Adele Palmer 
Robert Ramsey (uncredited)
Makeup Department
Peggy Gray .... key hair stylist (uncredited)
Bob Mark .... makeup supervisor (uncredited)
Production Management
Al Wilson .... production manager (uncredited)
Second Unit Director or Assistant Director
Virgil Hart .... assistant director (uncredited)
Sound Department
Earl Crain Sr. .... sound
Special Effects by
Howard Lydecker .... special effects
Theodore Lydecker .... special effects
Visual Effects by
Gordon Schaefer .... transparency projection shots (uncredited)
Bud Geary .... stunts (uncredited)
Chuck Hamilton .... stunts (uncredited)
Eddie Parker .... stunts (uncredited)
Bobbie Priest .... stunts (uncredited)
Bud Wolfe .... stunts (uncredited)
Camera and Electrical Department
Paul Guerin .... camera engineer (uncredited)
Music Department
R. Dale Butts .... orchestrator (as Dale Butts)
Morton Scott .... musical director
Joseph Dubin .... composer: additional music (uncredited)
Charles Maxwell .... additional orchestrator (uncredited)
Other crew
Larry Ceballos .... dance director

Production CompaniesDistributorsOther Companies

Additional Details

Also Known As:
91 min
Aspect Ratio:
1.37 : 1 See more »
Sound Mix:
Mono (RCA Sound System)

Did You Know?

Movie Connections:
Featured in That's Action (1977)See more »
That Man (Is Always on My MindSee more »


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3 out of 15 people found the following review useful.
Pale imitation of "San Francisco"., 8 June 1999
Author: David Atfield ( from Canberra, Australia

Republic Pictures attempt at a prestige picture, for their tenth anniversary, is a dismal failure. In 1936 MGM made a marvellous film called "San Francisco" about a saloon owner and his romance with a singer set around the 1906 earthquake. In 1945 "Flame of Barbary Coast" takes the same characters and even the same setting. But this time instead of Clark Gable and Jeanette MacDonald, we have John Wayne and Ann Dvorak. And instead of spectacular special effects for the earthquake we have one chandelier fall down and lots of stock footage of fires!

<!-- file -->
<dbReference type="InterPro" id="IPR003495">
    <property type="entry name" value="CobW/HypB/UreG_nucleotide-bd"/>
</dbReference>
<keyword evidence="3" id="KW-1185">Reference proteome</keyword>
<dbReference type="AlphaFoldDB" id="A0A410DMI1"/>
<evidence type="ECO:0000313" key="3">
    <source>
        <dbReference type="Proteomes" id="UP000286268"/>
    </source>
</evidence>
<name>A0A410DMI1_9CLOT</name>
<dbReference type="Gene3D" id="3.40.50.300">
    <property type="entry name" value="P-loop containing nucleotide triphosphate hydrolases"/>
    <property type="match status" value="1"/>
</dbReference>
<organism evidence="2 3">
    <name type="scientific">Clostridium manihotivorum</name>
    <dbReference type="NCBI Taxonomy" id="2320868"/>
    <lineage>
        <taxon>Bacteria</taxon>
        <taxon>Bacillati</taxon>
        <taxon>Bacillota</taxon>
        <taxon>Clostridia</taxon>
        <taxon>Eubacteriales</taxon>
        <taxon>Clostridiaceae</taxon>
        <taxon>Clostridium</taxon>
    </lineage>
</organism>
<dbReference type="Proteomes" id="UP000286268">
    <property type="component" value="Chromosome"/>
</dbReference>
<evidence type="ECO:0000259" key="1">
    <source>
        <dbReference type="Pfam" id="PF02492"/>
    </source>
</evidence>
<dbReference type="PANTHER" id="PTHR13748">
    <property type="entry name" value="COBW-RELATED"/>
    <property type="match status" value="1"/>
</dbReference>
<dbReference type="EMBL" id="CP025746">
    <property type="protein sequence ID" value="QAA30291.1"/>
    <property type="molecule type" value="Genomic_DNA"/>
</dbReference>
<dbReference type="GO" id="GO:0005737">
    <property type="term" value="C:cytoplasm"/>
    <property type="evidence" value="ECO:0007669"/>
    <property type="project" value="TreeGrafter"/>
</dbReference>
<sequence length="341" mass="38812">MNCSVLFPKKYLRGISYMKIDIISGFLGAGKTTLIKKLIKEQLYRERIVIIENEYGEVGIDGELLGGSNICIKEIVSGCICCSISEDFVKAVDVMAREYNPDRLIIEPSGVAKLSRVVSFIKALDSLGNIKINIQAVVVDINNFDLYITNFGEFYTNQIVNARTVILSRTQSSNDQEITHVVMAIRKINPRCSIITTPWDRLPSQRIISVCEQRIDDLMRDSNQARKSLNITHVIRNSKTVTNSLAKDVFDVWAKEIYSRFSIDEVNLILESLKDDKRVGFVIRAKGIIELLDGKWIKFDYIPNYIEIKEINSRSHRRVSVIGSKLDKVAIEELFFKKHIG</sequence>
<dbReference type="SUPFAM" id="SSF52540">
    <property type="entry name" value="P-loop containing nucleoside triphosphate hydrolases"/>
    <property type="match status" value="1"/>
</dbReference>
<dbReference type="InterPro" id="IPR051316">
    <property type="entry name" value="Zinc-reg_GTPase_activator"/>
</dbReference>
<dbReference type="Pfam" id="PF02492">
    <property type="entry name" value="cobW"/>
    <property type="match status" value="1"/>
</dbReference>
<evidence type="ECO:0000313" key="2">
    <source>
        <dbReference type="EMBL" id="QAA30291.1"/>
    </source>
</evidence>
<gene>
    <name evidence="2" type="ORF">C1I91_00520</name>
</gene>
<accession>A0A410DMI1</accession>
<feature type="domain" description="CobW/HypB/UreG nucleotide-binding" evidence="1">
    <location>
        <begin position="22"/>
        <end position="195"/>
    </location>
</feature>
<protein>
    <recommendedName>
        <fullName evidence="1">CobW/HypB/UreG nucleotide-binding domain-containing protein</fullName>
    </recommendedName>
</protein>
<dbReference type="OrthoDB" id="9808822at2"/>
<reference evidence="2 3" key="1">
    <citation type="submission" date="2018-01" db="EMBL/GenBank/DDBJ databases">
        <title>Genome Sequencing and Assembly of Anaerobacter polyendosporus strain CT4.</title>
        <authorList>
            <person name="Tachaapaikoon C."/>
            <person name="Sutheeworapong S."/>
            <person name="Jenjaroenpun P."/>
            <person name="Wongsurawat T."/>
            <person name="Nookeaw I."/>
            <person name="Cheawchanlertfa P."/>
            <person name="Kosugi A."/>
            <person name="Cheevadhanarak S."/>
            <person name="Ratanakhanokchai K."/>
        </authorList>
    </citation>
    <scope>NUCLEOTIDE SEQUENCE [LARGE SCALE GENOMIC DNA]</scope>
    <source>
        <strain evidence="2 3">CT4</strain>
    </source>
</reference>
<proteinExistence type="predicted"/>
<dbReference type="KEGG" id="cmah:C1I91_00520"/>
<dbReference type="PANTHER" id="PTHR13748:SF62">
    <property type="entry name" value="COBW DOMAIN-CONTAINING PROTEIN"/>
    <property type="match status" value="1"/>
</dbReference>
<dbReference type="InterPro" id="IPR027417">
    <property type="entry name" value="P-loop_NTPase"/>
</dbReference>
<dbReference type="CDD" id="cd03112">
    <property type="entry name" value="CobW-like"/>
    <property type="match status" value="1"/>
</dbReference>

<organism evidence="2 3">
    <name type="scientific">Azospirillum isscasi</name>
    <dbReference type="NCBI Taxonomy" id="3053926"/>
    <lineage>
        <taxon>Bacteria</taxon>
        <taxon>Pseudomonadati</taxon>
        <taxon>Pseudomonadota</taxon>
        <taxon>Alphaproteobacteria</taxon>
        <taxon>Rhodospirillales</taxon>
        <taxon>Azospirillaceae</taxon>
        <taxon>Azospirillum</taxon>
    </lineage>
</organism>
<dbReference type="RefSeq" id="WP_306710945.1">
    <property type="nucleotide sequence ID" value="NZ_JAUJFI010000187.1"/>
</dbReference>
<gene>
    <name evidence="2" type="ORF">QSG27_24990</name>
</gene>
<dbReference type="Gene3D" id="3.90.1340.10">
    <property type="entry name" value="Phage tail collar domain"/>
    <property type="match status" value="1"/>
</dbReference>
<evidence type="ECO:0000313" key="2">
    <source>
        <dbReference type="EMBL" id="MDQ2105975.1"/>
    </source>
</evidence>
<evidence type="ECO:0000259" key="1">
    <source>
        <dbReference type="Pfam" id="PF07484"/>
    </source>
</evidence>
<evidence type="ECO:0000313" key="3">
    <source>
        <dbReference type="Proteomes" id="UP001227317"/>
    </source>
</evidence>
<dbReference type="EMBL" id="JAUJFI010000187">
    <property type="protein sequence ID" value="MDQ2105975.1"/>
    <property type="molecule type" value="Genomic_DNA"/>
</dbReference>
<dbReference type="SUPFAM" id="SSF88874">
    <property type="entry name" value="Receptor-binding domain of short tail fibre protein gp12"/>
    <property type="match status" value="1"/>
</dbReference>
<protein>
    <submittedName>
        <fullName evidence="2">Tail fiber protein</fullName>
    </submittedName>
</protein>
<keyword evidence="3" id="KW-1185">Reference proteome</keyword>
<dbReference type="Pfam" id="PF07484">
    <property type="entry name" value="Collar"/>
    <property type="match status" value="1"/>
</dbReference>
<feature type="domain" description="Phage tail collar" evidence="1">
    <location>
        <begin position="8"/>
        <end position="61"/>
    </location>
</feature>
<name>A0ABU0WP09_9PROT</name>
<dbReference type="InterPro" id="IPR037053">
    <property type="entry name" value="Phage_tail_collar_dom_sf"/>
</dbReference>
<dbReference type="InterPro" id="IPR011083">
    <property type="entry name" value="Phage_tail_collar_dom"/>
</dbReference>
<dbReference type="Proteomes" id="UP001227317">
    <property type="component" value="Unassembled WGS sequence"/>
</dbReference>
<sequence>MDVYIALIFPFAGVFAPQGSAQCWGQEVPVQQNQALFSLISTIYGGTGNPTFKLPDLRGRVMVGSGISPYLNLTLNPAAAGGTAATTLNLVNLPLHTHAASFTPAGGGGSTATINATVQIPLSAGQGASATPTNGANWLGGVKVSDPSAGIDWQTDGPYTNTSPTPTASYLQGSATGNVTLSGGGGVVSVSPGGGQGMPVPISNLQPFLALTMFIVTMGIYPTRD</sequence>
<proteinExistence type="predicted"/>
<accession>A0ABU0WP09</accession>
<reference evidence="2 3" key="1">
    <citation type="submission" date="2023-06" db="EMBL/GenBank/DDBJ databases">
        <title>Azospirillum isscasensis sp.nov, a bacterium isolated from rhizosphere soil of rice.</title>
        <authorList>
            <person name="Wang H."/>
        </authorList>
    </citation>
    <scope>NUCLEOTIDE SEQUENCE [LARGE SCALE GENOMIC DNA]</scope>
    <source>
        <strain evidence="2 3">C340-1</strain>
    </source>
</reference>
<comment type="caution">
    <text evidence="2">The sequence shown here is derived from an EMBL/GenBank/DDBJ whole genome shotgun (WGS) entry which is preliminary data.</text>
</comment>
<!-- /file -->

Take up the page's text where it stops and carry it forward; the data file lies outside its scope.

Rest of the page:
Why did they do this? Wayne is awful playing a character called "Duke", but he is "Olivier" in comparison to the woeful Dvorak. Someone seems to have told Miss Dvorak to smile - and she does throughout the movie, whether she's facing an earthquake, a duel between her lovers, or permanent paralysis. And she couldn't sing, but she is given several dreary and hideously choreographed numbers. Poor Joseph Schildkraut is there as the baddie and provides a couple of moments of wry humour.

Mind you how could anyone act with this appalling dialogue. For example:

After the earthquake Wayne meets Schildkraut in the tent city that has been set up. Both love Dvorak but she has been hurt and has been asking for Schildkraut. Wayne fills him in on her condition.

Wayne: She's paralyzed.

Pause. Music swells.

Schildkraut: It's gonna be tough.

Some cliched camera angles (the stage seen through the holes in the wheel of fortune) are used ad nauseum and the plot makes no sense at all. Wayne, for example, runs for mayor and gets into a massive fight with Schildkraut's boys who are destroying ballot papers. Having finally regained the correct tally sheets that elect him mayor he announces he is going back to Montana! Dvorak takes Wayne on a tour of all the gambling houses and, despite the protests of all the owners, only has to wink at the dealers for them to allow Wayne to win $16,000. And the dealers aren't even reprimanded.

What was everyone thinking? Or weren't they?